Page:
When one of your employees goes rogue (or, as is so often the case in these matters, but considered impolite to say – shows you who he is), you have to consider something more than win shares and future salary negotiations.

You're now speaking on behalf of the entire community, which includes LGBTQ people. This sort of bad day wouldn't be tolerated in a government office, or a school, or any other place of business. So why should it be condoned on a sports team, which is a far more visible workplace and, inarguably, far more influential?

It shouldn't. And, thankfully, it wasn't.

What Pillar's punishment cannot fully address is the creeping sense that while the world is growing more tolerant, baseball isn't keeping pace. There's only so many times this sort of thing can happen when the knee-jerk response – 'Hey, I didn't mean to say that thing I just said because it's totally not like me' – makes any sense. Two times on one club in five years is two times too many.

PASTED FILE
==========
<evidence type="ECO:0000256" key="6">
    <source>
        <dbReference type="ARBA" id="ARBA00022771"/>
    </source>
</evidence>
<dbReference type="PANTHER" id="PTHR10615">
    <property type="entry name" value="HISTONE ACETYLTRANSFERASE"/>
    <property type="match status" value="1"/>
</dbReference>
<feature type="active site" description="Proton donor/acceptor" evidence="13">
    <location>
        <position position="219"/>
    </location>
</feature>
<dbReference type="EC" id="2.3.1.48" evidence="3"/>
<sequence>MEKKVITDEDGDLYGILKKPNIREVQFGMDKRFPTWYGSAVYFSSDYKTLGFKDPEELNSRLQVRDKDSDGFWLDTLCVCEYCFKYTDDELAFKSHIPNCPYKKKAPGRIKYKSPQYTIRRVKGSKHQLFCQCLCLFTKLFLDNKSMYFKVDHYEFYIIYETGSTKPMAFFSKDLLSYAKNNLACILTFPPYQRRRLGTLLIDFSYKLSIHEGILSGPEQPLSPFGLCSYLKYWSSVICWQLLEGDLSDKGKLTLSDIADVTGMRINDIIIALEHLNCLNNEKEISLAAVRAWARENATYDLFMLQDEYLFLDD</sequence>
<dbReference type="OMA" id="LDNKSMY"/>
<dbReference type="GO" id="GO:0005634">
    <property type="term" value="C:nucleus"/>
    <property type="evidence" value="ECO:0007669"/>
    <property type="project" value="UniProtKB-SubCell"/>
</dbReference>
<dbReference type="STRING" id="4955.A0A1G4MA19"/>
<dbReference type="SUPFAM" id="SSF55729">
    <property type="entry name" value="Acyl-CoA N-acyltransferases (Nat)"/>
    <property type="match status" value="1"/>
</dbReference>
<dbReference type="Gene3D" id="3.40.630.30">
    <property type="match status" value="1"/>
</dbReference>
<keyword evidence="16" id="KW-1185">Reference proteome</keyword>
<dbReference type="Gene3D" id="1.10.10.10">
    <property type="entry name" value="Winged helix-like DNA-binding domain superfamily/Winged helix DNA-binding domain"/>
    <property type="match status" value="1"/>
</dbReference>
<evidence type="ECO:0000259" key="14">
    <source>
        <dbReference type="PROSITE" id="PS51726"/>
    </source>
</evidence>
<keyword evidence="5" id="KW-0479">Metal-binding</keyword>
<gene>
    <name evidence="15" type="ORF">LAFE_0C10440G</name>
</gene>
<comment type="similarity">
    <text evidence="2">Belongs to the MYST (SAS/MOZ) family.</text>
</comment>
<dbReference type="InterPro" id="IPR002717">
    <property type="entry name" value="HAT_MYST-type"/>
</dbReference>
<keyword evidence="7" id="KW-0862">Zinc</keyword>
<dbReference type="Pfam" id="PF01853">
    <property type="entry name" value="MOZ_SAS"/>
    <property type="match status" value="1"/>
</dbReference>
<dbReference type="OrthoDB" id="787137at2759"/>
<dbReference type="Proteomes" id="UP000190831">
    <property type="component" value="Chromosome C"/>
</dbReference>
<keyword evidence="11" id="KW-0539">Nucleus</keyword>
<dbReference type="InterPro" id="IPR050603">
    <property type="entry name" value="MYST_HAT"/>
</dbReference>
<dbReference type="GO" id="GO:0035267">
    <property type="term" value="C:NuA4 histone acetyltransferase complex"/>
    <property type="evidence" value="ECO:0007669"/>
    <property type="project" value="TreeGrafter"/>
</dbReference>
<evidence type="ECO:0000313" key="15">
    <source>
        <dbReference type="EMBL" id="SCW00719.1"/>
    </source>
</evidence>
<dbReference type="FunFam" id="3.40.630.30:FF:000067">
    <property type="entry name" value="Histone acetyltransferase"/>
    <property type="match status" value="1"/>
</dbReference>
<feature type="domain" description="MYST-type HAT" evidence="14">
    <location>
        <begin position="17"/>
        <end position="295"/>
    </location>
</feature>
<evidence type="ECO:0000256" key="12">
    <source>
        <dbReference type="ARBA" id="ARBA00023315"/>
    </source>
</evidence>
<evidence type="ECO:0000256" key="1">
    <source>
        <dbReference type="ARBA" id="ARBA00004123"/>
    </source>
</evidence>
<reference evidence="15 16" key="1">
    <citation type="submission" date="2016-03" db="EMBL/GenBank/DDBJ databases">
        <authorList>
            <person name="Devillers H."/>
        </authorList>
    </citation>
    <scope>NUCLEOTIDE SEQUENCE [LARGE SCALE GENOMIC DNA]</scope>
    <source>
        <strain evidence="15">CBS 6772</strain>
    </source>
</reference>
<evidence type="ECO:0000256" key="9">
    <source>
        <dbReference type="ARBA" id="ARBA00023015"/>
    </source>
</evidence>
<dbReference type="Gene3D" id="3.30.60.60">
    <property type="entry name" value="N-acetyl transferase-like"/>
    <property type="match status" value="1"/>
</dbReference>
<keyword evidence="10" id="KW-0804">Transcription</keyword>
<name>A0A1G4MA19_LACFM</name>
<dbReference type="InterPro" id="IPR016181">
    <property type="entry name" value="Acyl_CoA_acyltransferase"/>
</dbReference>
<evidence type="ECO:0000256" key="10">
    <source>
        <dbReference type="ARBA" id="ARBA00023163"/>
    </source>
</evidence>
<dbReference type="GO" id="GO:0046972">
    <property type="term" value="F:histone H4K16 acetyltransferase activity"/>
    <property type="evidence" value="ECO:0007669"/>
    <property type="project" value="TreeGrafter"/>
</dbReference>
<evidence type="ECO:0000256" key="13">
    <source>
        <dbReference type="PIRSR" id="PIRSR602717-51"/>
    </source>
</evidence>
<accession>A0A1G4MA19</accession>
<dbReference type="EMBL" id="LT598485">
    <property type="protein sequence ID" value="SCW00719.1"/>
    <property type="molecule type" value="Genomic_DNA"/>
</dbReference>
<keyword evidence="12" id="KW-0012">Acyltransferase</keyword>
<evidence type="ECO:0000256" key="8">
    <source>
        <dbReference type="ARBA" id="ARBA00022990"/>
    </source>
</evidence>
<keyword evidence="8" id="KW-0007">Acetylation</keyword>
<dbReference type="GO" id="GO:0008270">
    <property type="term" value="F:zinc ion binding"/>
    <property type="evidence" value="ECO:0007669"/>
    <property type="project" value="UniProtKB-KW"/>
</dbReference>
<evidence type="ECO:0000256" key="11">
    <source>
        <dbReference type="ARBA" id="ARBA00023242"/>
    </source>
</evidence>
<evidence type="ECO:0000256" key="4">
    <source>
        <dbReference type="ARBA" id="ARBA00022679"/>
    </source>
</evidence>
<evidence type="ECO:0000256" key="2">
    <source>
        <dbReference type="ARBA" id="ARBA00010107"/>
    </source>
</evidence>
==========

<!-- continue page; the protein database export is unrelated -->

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People aren't stupid. They understand the difference between something you wouldn't say and something you wish you hadn't said out loud to a non-sympathetic audience. This is plainly the second thing.

No news release, no suspension, no ritual of regret can remove the impression that for some unknowable percentage of baseball players, there is the character they play when the cameras are on, and the person they are when they aren't.